Clutched inside the massive palms of Fargo Force defenseman Justin Wade was an iPhone 4 scrolling through a Twitter feed.
It was on this Twitter feed where Wade saw the comments of Boston Bruins fans who called Washington Capitals forward Joel Ward, who is black, the “n-word” for scoring a game-winning goal in Wednesday’s Game 7 victory.
As Wade looked at the Twitter profiles, he saw one of the people was wearing a Fighting Irish shirt. It gave him a face to the slurs and in Wade’s case the realization that even among fans of his future school, there are some people who may not be in his corner because he’s black.
“It doesn’t surprise me because there are people whether its on blogs or Twitter where you can be anonymous so it gives people that invisible shield of ‘You don’t know me,'” Wade said. “It gives people a little more balls to have that. Its something you are going to have to live with in terms of people who are backwards thinking and will say things like that. I don’t think they understand the impact it has on the younger generation or of any black athlete. Especially the ones coming into hockey.”
This latest incident keeps adding to what is becoming a stigma growing through the sporting world that maybe hockey and diversity might not work together after all.
It has been debated hockey is possibly more forward-thinking than its North American counterparts – the NFL, NBA and Major League Baseball – when it comes to issues such as those surrounding the Gay, Lesbian, Bisexual and Transgendered community.
Hockey players, personnel and icons such as Toronto Maple Leafs’ general manager Brian Burke, who’s son Brendan was gay, have said the NHL could be ready for its first openly-gay player in a few years.
But as hockey hopes to evolve to that point it still faces an issue when it comes the thought of anyone of African or Caribbean decent worrying about racial epithets. Philadelphia Flyers forward Wayne Simmonds, in the course of two weeks, went from being victim of a banana peel thrown near him during a pre-season game to using a homophobic slur towards gay rights advocate and former New York Rangers forward Sean Avery.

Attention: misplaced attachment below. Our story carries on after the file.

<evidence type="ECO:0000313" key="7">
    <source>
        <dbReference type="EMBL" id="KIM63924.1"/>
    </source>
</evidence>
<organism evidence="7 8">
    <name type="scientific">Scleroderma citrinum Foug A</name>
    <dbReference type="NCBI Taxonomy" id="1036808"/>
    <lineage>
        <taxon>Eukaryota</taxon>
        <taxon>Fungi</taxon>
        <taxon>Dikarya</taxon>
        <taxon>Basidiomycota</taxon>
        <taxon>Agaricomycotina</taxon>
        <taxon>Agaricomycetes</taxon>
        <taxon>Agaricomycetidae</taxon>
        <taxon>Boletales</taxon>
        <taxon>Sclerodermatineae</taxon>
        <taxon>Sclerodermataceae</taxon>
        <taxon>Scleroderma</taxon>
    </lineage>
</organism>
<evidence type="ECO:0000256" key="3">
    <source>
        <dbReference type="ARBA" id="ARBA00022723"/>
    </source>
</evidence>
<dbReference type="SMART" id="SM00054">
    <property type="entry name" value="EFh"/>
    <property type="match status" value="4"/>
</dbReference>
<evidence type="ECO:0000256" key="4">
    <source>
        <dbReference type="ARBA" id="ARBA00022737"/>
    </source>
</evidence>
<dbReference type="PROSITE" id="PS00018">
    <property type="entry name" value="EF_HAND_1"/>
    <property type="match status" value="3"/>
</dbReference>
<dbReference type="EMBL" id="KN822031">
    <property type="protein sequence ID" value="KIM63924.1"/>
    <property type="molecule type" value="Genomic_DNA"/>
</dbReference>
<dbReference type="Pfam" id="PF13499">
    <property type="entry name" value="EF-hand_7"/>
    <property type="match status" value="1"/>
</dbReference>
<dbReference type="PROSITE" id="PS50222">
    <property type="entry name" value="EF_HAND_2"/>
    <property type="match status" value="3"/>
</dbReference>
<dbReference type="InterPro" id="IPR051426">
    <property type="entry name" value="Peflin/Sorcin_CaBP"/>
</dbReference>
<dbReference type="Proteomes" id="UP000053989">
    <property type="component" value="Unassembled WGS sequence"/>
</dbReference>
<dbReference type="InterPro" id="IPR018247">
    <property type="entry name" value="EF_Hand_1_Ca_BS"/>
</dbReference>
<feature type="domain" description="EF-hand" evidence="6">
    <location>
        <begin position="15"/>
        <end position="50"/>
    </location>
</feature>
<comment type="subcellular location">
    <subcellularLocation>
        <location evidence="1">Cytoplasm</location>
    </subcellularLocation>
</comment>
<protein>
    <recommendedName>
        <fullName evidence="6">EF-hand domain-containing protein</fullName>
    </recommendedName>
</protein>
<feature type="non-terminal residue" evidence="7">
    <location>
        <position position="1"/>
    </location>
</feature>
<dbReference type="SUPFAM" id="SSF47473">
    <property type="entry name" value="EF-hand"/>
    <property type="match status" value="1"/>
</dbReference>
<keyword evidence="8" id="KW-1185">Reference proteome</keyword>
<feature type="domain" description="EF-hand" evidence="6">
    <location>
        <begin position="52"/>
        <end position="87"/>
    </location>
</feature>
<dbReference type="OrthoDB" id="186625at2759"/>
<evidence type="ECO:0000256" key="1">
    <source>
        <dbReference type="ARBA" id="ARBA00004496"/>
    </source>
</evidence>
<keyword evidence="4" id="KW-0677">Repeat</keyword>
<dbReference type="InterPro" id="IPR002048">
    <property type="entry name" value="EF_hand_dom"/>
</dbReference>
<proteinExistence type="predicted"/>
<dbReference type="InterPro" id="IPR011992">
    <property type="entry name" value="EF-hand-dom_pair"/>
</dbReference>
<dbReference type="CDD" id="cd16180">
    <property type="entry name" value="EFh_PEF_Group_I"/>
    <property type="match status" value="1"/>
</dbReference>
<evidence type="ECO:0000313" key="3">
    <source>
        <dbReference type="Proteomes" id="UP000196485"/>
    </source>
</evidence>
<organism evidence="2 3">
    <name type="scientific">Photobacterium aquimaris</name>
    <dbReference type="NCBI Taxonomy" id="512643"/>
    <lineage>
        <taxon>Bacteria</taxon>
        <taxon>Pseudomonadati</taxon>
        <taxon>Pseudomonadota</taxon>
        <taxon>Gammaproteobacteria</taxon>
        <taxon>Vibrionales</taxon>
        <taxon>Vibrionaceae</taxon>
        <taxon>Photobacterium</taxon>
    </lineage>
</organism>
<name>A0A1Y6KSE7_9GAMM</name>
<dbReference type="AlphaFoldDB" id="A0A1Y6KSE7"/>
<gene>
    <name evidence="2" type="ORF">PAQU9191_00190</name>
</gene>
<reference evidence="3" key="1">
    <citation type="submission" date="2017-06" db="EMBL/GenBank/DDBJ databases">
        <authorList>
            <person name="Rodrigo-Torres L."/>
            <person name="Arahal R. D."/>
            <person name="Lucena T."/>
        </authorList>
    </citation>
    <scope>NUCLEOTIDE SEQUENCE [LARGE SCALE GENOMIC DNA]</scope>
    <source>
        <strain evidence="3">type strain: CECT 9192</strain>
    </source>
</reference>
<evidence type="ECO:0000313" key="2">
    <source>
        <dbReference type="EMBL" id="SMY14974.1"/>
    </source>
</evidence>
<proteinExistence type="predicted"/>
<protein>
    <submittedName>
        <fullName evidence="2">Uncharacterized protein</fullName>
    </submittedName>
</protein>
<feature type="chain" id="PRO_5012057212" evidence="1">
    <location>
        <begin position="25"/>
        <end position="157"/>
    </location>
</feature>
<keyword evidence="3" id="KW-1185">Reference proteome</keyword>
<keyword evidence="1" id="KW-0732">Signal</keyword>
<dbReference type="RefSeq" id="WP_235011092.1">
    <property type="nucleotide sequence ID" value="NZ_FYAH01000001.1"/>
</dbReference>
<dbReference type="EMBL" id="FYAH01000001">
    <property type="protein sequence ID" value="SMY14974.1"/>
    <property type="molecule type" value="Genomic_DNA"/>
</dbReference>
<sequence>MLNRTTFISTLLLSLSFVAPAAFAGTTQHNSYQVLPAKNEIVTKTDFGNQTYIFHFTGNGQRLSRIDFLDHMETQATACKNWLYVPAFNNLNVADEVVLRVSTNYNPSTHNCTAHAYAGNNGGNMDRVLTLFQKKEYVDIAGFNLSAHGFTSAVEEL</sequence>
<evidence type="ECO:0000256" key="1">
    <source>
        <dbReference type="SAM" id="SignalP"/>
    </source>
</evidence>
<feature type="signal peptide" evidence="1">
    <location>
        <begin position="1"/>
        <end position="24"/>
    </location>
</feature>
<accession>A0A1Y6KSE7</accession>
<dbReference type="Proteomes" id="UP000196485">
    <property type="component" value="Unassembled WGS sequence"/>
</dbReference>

Since then, the NHL has seen other issues such as Montreal Canadiens defenseman P.K. Subban being the victim of a racial epithet or the controversial decision by Phoenix Coyotes forward Raffi Torres and his wife dressing in blackface as they were trying to look the part of music moguls/power couple, Jay-Z and Beyonce.
Down the hall from Wade at Scheels Arena was Lincoln Stars goaltender Charles Williams (Ferris State), who is also black. Williams, who is from the Detroit suburb of Canton, Mich., said he and his brother, Des Moines’ defenseman Wayland Williams, along with their parents have been subjected to racial slurs.
Williams said he found a way to deal with the negative comments.
“I just used it as motivation more than anything,” Williams said. “I have had a few incidents in the past and I’ve been able to put it to the side and use it as motivation. I just try to keep it away from my teammates and keep going steadfast in my path.”
Both Williams and Wade, who know each other well, acknowledged Ward was just someone doing his job and he shouldn’t be subjected to racial slurs whether they be on Twitter or anywhere else.
They also agreed a reality such as that may not happen right away. That there are some people who wouldn’t get the picture even if the flash was on.
But the hope is someday the only issue at hand is the game on the ice.
“I hope for Ward, hearing the racial slurs is motivation for him too,” Williams said. “He’ll probably do better than he did last year in the playoffs. Hearing things like this will probably just up his game even more.”